by Aseel Bokai, Design Research Assistant, UNDP Accelerator Lab Jordan
The future is already here- it’s just not evenly distributed. – (Gibson as cited in Designing Anthropological Futures, 2016, p.3)
Designing for the future(s) is certainly not an easy task. As designers, researchers, entrepreneurs and individuals who are naturally curious about exploring the possibilities of social, economic and environmental realities, and eager to scale and come up with solutions that take into account whole systems, it is important that we attempt to move away from exclusivity and singularity that implies that there is only one version of the future(s).
In order to achieve this form of inclusivity and plurality when talking about how the current reality is, or could become, the Accelerator Lab Jordan team integrated elements of foresight into its exploration phase to collectively consider the impact of macro and micro trends that are shaping the future of livelihoods in Jordan, and to facilitate a team discussion about the type of future(s) that people may want, and the future(s) that people may not want. This is all part of a larger effort that falls under ‘Design for Development’, a project that aims to target the three key elements of sustainability; people, planet and profit having design at the centre of the triangle.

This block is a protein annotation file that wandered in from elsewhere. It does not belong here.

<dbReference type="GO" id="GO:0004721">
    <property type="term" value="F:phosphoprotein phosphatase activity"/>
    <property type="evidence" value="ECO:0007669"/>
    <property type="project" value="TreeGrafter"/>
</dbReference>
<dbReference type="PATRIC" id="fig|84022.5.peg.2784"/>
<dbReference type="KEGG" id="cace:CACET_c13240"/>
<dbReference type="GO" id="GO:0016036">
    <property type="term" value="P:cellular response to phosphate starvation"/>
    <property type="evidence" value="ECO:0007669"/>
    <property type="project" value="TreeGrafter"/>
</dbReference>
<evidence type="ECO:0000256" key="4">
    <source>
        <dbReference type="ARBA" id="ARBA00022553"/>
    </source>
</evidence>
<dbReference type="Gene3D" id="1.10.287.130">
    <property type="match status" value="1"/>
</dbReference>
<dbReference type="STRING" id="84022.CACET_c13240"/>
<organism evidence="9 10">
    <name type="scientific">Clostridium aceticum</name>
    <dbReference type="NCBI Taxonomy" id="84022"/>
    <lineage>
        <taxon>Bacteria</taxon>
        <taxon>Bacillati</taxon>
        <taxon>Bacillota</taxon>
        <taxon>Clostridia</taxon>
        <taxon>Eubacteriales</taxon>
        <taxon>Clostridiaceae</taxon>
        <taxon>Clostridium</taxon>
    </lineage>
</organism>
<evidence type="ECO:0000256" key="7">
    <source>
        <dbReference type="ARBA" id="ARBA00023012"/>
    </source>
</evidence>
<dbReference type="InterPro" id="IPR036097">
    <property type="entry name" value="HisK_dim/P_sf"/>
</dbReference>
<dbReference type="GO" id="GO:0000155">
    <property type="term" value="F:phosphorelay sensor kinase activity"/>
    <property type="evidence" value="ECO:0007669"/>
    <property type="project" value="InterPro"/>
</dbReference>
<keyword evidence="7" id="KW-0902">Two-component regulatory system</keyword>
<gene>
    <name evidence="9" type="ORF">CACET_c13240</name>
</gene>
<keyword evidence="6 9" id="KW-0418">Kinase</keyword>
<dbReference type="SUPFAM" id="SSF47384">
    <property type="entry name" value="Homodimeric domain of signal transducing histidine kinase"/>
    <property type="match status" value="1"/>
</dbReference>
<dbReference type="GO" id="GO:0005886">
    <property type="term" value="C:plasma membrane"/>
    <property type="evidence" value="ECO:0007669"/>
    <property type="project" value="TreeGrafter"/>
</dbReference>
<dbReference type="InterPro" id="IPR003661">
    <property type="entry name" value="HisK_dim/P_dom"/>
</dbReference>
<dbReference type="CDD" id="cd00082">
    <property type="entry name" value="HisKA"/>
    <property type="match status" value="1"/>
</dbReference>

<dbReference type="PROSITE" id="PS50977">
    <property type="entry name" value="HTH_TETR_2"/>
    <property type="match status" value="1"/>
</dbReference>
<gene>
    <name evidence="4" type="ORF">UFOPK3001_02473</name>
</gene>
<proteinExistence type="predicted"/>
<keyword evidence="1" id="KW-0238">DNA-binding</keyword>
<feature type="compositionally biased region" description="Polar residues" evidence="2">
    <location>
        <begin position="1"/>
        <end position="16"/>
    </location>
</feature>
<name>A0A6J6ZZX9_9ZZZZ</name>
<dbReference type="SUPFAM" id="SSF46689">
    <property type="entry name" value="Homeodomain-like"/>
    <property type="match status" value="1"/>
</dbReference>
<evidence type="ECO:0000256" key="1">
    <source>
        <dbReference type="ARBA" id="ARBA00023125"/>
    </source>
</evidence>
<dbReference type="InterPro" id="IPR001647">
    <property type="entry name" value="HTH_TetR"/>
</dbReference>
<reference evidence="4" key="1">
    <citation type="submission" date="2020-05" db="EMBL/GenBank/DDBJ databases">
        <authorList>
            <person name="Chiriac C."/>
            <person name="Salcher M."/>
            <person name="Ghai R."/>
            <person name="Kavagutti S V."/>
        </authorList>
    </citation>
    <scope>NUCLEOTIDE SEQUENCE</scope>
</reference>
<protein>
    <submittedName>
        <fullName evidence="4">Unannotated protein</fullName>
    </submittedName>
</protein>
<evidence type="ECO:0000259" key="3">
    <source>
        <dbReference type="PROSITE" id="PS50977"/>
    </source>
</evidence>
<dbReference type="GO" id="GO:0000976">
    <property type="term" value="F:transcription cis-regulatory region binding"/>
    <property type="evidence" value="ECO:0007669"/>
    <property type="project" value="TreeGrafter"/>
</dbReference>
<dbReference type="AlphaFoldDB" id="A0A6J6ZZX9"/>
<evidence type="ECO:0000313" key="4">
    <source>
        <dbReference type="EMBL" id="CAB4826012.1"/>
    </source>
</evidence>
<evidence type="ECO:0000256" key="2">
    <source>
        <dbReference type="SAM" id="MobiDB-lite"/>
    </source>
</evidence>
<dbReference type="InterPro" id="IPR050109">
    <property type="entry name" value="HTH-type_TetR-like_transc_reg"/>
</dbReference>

Mapping our Assumptions
As a team consisting of individuals with different backgrounds, experiences and perspectives, it was essential to begin the process by mapping out our assumptions of ‘What can design be?’.